FAQ
Just curious why the buffer field of Part is a *bytes.Buffer. On line 92,
they have buffer: new(bytes.Buffer). I know there is probably a good reason
for that decision, but to me it seems that if they made it a bytes.Buffer
instead, they could have saved a heap allocation. As a bonus, the zero
bytes.Buffer object is ready to use, so the buffer field would not have to
be explicitly initialized that is.

bp := &Part{Header: make(map[string][]string), mr: mr}

would be enough. Of course, this would increase the size of the Part
struct, but since the relationship between Part struct and bytes.Buffer is
1:1, it seems that no memory footprint is saved making it a pointer. But
with Go type inference, its awfully easy to do something like this:

buffer bytes.Buffer

bufferReference := buffer // Oops, we want bufferReference to point to
buffer!
bufferReference.Read(...) // Oops this will not work as author intended.

So maybe Part.buffer was made a pointer for this reason?


Any thoughts on this?


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  • Brad Fitzpatrick at Apr 10, 2013 at 12:06 am
    That was like the 1st code I ever wrote and I didn't know what I was doing.
    :-)

    https://code.google.com/p/go/source/detail?r=4ab63d961945#

    File a bug (now) or send a CL (after Go 1.1 is out) to change it.



    On Tue, Apr 9, 2013 at 4:04 PM, Travis Keep wrote:

    Just curious why the buffer field of Part is a *bytes.Buffer. On line 92,
    they have buffer: new(bytes.Buffer). I know there is probably a good reason
    for that decision, but to me it seems that if they made it a bytes.Buffer
    instead, they could have saved a heap allocation. As a bonus, the zero
    bytes.Buffer object is ready to use, so the buffer field would not have to
    be explicitly initialized that is.

    bp := &Part{Header: make(map[string][]string), mr: mr}

    would be enough. Of course, this would increase the size of the Part
    struct, but since the relationship between Part struct and bytes.Buffer is
    1:1, it seems that no memory footprint is saved making it a pointer. But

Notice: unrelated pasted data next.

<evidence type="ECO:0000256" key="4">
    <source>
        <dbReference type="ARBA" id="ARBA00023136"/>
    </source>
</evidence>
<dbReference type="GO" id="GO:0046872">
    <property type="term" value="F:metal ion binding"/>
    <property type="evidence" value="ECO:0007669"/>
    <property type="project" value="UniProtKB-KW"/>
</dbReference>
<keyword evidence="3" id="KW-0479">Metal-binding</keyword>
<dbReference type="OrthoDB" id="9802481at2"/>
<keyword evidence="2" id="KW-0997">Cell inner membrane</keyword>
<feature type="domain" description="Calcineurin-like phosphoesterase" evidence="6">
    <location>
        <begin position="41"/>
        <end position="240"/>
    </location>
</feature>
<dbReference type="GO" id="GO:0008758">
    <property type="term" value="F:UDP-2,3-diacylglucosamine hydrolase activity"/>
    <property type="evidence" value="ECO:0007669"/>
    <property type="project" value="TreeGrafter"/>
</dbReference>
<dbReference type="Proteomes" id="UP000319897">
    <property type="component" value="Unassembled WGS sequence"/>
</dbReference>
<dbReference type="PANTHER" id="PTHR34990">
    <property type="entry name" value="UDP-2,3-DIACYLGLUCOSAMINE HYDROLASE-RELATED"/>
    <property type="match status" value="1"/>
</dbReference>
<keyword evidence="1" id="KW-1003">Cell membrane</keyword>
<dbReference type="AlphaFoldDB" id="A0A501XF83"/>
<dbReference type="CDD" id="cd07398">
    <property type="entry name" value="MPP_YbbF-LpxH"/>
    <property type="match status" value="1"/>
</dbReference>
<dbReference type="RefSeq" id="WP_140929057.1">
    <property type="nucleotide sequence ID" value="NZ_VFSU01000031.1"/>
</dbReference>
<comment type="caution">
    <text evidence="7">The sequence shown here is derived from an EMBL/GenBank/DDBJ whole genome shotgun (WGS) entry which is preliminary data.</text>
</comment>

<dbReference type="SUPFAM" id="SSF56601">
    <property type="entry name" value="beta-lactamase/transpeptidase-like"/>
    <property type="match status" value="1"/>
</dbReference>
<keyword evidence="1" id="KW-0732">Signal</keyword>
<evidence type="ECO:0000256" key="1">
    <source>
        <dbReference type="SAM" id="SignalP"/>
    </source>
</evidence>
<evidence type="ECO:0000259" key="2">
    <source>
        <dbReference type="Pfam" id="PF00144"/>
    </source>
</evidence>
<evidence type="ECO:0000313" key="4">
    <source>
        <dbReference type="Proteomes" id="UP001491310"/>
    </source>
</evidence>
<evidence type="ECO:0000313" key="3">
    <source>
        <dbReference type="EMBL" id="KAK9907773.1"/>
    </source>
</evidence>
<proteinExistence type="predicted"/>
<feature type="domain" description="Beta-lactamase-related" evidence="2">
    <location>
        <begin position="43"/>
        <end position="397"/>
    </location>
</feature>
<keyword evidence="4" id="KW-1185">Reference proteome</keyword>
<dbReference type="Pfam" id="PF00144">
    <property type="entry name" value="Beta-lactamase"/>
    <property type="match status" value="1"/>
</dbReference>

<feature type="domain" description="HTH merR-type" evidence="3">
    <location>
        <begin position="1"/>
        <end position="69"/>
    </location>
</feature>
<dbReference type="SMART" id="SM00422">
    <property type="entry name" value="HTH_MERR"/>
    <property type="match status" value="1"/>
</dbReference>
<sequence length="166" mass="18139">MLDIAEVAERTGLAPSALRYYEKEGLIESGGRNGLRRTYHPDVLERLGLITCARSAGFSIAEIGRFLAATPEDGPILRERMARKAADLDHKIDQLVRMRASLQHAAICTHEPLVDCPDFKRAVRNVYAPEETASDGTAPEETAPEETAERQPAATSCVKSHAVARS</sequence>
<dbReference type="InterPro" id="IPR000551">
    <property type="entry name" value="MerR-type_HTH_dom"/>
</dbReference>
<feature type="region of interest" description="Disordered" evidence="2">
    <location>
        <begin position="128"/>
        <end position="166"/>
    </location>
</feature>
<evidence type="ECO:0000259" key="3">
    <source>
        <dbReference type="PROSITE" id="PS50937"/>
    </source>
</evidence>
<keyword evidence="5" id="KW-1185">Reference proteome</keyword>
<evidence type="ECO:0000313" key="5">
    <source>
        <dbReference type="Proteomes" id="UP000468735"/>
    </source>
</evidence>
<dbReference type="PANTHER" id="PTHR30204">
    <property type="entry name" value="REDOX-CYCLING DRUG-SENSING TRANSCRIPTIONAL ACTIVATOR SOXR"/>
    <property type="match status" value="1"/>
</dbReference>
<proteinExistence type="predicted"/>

with Go type inference, its awfully easy to do something like this:

    buffer bytes.Buffer

    bufferReference := buffer // Oops, we want bufferReference to point to
    buffer!
    bufferReference.Read(...) // Oops this will not work as author intended.

    So maybe Part.buffer was made a pointer for this reason?


    Any thoughts on this?


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  • Brad Fitzpatrick at Apr 10, 2013 at 12:07 am
    (Go code...)


    On Tue, Apr 9, 2013 at 5:06 PM, Brad Fitzpatrick wrote:

    That was like the 1st code I ever wrote and I didn't know what I was
    doing. :-)

    https://code.google.com/p/go/source/detail?r=4ab63d961945#

    File a bug (now) or send a CL (after Go 1.1 is out) to change it.



    On Tue, Apr 9, 2013 at 4:04 PM, Travis Keep wrote:

    Just curious why the buffer field of Part is a *bytes.Buffer. On line 92,
    they have buffer: new(bytes.Buffer). I know there is probably a good reason
    for that decision, but to me it seems that if they made it a bytes.Buffer
    instead, they could have saved a heap allocation. As a bonus, the zero
    bytes.Buffer object is ready to use, so the buffer field would not have to
    be explicitly initialized that is.

    bp := &Part{Header: make(map[string][]string), mr: mr}

    would be enough. Of course, this would increase the size of the Part
    struct, but since the relationship between Part struct and bytes.Buffer is
    1:1, it seems that no memory footprint is saved making it a pointer. But
    with Go type inference, its awfully easy to do something like this:

    buffer bytes.Buffer

    bufferReference := buffer // Oops, we want bufferReference to point to
    buffer!
    bufferReference.Read(...) // Oops this will not work as author intended.

    So maybe Part.buffer was made a pointer for this reason?


    Any thoughts on this?


    --
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    "golang-nuts" group.
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  • Andrew Gerrand at Apr 10, 2013 at 2:48 am

    On 10 April 2013 10:07, Brad Fitzpatrick wrote:

    (Go code...)

    I was going to say, you certainly hit the ground running. ;-)

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